Interview with Doris Fiala
In the last two years, more political initiatives have been submitted on the topic of cybercrime than ever before. How do you explain that?
The topic has become part of everyone’s everyday life since the pandemic at the latest. Every day we read about attacks on Swiss companies and the administration. This is no coincidence: In 2021, the global damage caused by cyber attacks amounted to over 5 trillion Swiss francs (over five thousand billion). In comparison, the cumulative damage from all natural disasters in the same year amounted to around 125 billion Swiss francs, about 40 times less.
Experts predict that losses will reach 10 trillion Swiss francs in 2025 and around 23 trillion Swiss francs in 2027. Measured in terms of gross domestic product (GDP), the damage caused by cyberattacks is already the third largest economy in the world.
When you entered politics, the world was much more analogue. In 2023, we live in hyper-connected, digitalised societies. What impact does this development have on politics?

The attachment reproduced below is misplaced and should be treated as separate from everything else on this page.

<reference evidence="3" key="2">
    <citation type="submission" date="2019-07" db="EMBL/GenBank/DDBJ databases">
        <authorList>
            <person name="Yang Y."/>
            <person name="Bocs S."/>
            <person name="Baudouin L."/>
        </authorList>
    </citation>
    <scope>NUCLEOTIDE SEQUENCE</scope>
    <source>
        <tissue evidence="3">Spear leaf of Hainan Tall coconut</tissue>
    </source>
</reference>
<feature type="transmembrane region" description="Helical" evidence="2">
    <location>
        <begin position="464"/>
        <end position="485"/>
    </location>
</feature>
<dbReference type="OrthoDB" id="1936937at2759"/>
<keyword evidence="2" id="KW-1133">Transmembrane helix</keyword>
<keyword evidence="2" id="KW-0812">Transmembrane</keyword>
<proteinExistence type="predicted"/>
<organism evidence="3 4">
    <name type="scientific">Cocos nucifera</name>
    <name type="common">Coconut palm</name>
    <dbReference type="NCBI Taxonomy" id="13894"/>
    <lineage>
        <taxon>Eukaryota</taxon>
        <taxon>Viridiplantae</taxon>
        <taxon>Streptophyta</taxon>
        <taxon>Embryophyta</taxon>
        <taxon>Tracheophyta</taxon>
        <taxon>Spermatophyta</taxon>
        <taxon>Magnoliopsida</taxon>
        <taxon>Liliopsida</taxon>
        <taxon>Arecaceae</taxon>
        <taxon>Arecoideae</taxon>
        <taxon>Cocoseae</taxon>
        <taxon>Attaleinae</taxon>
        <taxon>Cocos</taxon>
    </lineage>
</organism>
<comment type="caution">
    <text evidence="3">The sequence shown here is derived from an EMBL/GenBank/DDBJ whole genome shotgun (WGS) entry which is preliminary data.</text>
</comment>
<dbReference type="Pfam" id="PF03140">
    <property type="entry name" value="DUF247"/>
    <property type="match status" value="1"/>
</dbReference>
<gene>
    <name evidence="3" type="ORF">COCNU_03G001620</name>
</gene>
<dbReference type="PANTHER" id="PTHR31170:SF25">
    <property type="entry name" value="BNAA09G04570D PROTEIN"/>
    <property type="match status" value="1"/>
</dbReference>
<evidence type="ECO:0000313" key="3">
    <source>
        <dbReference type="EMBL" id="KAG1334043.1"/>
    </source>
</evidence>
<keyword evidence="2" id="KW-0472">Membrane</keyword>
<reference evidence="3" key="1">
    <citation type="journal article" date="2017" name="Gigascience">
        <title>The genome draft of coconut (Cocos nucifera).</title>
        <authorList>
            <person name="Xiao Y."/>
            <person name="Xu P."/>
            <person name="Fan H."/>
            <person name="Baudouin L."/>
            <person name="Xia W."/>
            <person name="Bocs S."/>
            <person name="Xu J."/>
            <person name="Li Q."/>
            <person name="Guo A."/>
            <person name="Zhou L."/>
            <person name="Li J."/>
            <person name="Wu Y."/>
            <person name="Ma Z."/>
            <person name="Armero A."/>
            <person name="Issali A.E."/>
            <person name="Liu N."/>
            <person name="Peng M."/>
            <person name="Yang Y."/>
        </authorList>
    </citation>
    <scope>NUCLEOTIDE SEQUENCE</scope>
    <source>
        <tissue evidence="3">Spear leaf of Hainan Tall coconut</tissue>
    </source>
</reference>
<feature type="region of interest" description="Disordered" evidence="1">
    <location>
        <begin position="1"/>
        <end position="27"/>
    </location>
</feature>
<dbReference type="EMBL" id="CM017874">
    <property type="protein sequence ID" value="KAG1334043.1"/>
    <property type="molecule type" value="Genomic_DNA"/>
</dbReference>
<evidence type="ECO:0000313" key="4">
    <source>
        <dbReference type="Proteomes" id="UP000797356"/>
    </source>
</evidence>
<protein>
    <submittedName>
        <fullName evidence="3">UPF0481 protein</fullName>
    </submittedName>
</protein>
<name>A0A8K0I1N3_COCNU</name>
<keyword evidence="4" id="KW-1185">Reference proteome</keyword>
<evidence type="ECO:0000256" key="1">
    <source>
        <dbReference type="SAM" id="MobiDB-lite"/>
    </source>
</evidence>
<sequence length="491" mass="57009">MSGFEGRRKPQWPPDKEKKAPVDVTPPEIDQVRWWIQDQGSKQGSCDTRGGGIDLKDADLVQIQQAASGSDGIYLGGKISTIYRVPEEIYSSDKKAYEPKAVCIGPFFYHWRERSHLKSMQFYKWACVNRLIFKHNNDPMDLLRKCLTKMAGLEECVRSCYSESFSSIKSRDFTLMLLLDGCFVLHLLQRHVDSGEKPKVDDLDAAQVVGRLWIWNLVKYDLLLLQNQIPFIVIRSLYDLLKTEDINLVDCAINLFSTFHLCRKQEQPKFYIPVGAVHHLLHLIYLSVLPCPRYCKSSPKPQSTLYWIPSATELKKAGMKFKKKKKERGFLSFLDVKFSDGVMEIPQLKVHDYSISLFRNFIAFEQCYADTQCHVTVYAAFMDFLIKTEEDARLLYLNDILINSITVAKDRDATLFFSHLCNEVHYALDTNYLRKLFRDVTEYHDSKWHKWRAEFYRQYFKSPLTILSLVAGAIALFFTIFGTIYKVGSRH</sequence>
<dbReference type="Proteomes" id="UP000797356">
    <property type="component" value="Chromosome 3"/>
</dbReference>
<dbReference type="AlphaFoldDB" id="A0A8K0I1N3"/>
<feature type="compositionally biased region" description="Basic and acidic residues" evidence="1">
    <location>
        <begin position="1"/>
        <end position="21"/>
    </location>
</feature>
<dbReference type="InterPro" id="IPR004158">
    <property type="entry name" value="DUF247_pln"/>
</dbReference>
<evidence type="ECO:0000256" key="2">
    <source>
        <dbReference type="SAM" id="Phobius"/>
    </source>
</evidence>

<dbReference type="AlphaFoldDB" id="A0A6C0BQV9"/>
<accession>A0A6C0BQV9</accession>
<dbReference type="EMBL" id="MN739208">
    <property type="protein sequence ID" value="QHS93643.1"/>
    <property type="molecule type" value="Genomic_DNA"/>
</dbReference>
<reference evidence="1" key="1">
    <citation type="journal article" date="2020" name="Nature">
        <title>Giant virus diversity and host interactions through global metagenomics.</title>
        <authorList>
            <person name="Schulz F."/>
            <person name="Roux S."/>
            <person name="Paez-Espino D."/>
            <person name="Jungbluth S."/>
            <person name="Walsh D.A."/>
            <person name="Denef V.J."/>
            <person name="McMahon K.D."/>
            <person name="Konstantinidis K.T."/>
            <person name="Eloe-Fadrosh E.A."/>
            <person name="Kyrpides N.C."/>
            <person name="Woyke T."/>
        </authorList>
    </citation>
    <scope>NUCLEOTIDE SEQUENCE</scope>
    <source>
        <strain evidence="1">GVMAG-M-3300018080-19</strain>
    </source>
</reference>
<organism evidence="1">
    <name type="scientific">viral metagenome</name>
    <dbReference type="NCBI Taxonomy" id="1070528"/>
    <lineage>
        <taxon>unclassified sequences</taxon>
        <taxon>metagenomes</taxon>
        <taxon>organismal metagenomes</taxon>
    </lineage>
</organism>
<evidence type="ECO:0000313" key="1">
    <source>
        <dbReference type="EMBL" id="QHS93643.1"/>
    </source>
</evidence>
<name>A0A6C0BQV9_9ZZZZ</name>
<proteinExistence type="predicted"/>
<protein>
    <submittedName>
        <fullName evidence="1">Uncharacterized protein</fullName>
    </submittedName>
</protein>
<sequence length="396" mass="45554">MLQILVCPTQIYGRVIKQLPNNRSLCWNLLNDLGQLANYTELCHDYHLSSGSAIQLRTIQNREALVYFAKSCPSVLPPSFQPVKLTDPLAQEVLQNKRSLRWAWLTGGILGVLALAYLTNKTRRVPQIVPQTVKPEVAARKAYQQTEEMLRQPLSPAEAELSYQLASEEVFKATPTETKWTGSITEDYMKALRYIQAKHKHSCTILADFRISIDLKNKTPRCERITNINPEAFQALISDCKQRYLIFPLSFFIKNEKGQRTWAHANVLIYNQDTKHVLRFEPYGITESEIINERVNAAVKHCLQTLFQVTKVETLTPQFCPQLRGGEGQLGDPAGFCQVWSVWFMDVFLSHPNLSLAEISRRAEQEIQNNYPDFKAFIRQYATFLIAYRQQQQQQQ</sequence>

That’s true, our society has changed drastically in the last 20 years. Basically, I notice that the more digitalised societies become, the more cyber security comes into focus. And because the challenges and threats in this area know no territorial national borders, international dialogue is more important than ever – between states, but also with companies, academia and civil society.
This is also the purpose of the Swiss Cyber Security Days SCSD.
Where do you see the biggest challenges in cyberspace in the next 5 years?
My headaches are the so-called «emerging technologies» such as artificial intelligence, quantum computing, drone technology, autonomous weapon systems or «brain-computer interface» applications. These are all very powerful technologies that will change many things.
The problem, however, is that this is happening largely unregulated and is proceeding in a correspondingly uncontrolled manner. There is no real dialogue about how these technologies should serve people and what limits should be set for them. It is not in our interest that the spheres of influence of «emerging technologies» are today largely defined by private companies with commercial special interests.
We will also be addressing this urgent issue in dealing with emerging technologies at the upcoming Swiss Cyber Security Days 2024.
President Swiss Cyber Security Days
National Councillor FDP Canton Zurich